Meet Foresight’s newest Board Member – Elicia Maine
This week we interviewed Foresight’s newest board member, Elicia Maine. Elicia is
a Professor of Innovation & Entrepreneurship at Simon Fraser University. She is also the founding Academic Director of Invention to Innovation, a graduate certificate program aimed at giving PhD Scientists and Engineers the skills to lead in Science & Technology Commercialization. Professor Maine has published her technology innovation research in top science and technology journals, including Nature Nanotechnology and Nature Materials.
You work at the nexus of innovation and entrepreneurship. What is the focus of your research?
I’m an action researcher, drawn to in-depth case study observation, and my research has always been very problem driven. Processes that enable or constrain radical innovation have always interested me, so my research has focused on analyzing these processes in more than 100 advanced materials firms and other science-based ventures. I’ve looked at large and small firms, but it tends to be startups that are particularly adept at radical innovation. Now, in this era of Open Innovation, the role of science-based university spinoffs is more important than ever in developing radical innovation.
What were some of the influences that shaped your approach to teaching innovation and entrepreneurship?
Two formative experiences stand out in my mind. I attended a month-long summer program at SHAD Valley in Waterloo when I was 17 that focused on entrepreneurship and system design engineering. They taught us to solve problems by thinking about them holistically. My group actually won the class competition with a relatively simple rain cover for bikes. The underlying lesson? The technology is not necessarily the most important thing; the functionality and how you pitch the solution are as, if not more, important.
MIT’s Technology Policy Program, which I took as a graduate student, was also a big influence. Their courses still shape how I program my curriculum today, and how we developed the Invention to Innovation program. We take into account policy, ethics and broader societal considerations in our teaching, and we encourage our students to arrive at their own conclusions through action research and case studies.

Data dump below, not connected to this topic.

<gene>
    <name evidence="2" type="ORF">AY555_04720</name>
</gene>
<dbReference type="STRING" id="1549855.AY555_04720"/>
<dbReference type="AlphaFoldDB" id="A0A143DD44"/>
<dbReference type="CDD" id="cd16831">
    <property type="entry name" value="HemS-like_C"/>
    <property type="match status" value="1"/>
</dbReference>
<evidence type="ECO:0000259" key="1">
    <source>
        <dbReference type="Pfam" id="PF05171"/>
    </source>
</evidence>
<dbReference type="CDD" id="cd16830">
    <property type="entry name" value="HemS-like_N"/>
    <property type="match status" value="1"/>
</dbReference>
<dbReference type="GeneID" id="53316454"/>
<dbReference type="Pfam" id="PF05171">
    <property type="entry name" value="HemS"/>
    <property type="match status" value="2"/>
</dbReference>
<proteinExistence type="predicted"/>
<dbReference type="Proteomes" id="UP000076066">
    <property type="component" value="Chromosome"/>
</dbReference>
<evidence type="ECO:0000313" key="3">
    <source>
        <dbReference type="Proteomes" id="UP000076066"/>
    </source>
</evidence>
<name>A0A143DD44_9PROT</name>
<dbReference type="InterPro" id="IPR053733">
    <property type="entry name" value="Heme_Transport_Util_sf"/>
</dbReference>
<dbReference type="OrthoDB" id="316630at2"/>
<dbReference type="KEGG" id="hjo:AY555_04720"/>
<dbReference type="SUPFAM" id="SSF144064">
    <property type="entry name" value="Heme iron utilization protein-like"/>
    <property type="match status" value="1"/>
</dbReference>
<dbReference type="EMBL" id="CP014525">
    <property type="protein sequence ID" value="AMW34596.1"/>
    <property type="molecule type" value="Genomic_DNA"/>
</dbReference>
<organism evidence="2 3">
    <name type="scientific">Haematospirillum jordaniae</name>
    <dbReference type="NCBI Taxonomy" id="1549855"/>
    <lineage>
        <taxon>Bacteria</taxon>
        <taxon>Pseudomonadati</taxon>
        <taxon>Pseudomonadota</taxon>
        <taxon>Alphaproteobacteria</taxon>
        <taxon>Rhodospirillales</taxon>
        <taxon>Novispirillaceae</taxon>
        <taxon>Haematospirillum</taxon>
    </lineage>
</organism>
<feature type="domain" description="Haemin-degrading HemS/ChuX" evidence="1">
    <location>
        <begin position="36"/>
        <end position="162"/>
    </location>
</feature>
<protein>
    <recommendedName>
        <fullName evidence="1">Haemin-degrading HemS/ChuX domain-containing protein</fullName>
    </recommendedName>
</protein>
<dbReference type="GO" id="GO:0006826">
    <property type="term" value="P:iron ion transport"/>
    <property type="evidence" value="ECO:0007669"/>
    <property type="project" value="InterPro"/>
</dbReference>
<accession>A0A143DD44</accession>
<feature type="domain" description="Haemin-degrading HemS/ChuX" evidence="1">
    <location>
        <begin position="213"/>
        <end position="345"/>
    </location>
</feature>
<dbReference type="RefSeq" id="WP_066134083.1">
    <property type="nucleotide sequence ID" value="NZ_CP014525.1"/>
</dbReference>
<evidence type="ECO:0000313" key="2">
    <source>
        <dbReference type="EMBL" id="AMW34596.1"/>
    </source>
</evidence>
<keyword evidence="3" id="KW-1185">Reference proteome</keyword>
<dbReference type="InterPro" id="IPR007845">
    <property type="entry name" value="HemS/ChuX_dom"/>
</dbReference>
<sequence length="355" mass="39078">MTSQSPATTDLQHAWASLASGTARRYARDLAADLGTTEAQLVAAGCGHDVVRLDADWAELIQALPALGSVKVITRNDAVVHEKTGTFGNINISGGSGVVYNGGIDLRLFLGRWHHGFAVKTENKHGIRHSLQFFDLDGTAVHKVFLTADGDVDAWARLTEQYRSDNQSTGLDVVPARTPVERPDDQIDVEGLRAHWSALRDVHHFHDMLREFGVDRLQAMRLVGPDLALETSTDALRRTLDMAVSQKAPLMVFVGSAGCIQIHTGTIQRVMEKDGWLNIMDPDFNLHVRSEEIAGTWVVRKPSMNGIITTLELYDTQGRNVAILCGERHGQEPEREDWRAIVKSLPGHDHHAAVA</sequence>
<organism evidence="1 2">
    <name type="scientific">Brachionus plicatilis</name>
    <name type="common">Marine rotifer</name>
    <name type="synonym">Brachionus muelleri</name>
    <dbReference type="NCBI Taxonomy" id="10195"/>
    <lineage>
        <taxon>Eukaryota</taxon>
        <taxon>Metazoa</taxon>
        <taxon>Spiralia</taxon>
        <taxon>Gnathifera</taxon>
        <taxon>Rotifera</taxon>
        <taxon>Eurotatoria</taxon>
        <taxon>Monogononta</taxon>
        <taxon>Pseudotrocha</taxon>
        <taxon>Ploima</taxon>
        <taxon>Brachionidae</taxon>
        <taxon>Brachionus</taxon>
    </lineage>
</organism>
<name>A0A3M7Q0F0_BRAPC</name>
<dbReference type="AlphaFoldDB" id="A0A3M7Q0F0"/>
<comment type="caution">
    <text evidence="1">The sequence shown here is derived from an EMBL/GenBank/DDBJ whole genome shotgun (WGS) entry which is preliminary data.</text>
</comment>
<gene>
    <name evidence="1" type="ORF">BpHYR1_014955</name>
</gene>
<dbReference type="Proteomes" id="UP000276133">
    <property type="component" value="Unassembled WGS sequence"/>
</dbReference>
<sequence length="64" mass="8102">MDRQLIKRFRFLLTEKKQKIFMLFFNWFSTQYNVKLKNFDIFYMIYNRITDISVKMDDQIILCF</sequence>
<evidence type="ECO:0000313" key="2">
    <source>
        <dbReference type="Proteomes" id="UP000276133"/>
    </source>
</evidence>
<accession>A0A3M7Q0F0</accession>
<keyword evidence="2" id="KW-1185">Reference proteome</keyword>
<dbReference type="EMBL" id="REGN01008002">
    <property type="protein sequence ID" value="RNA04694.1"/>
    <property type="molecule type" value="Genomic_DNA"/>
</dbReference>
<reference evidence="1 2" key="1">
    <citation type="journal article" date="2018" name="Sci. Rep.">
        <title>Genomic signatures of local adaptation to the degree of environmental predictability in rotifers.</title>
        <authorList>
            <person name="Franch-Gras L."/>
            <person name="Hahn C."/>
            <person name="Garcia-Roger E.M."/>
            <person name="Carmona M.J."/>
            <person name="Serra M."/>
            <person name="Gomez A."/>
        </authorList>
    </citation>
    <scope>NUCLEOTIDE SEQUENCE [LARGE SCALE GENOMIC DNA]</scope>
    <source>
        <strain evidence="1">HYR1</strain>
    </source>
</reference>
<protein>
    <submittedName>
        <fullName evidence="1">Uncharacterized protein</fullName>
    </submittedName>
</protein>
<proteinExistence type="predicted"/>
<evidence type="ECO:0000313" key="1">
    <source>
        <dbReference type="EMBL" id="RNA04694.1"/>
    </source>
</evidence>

It is often said that Canada has a commercialization problem, particularly when it comes to clean technologies. How do you teach your students to address this challenge?
In 2009, 5,000 CEOs from medium- to large-sized companies across Canada were surveyed about innovation. The results showed that the biggest barrier to innovation was their perception of risk and uncertainty, which led to missing out on opportunities that are on the flip side of risk. Our goal is to equip our students with greater confidence as well as the tools to realize the upside of uncertainty and manage the downside.
What other observations have you made with respect to technological innovation in Canada?
Canada’s national innovation system also tends to hold us back when it comes to innovation. Contrary to popular belief, the US is not a free-market economy when it comes to science-based ventures; it “picks winners” and directly subsidizes those inventions through to innovation. In Canada, we have a generous model when it comes to indirect support of research and development, which favours incremental innovation and larger firms. When it comes to startups and technologies that have a longer timeline to commercialization, the US model would be more helpful. Programs like the US Small Business Innovation Research (SBIR) have played a large role in nurturing the formation and growth of biomedical and clean technology ventures.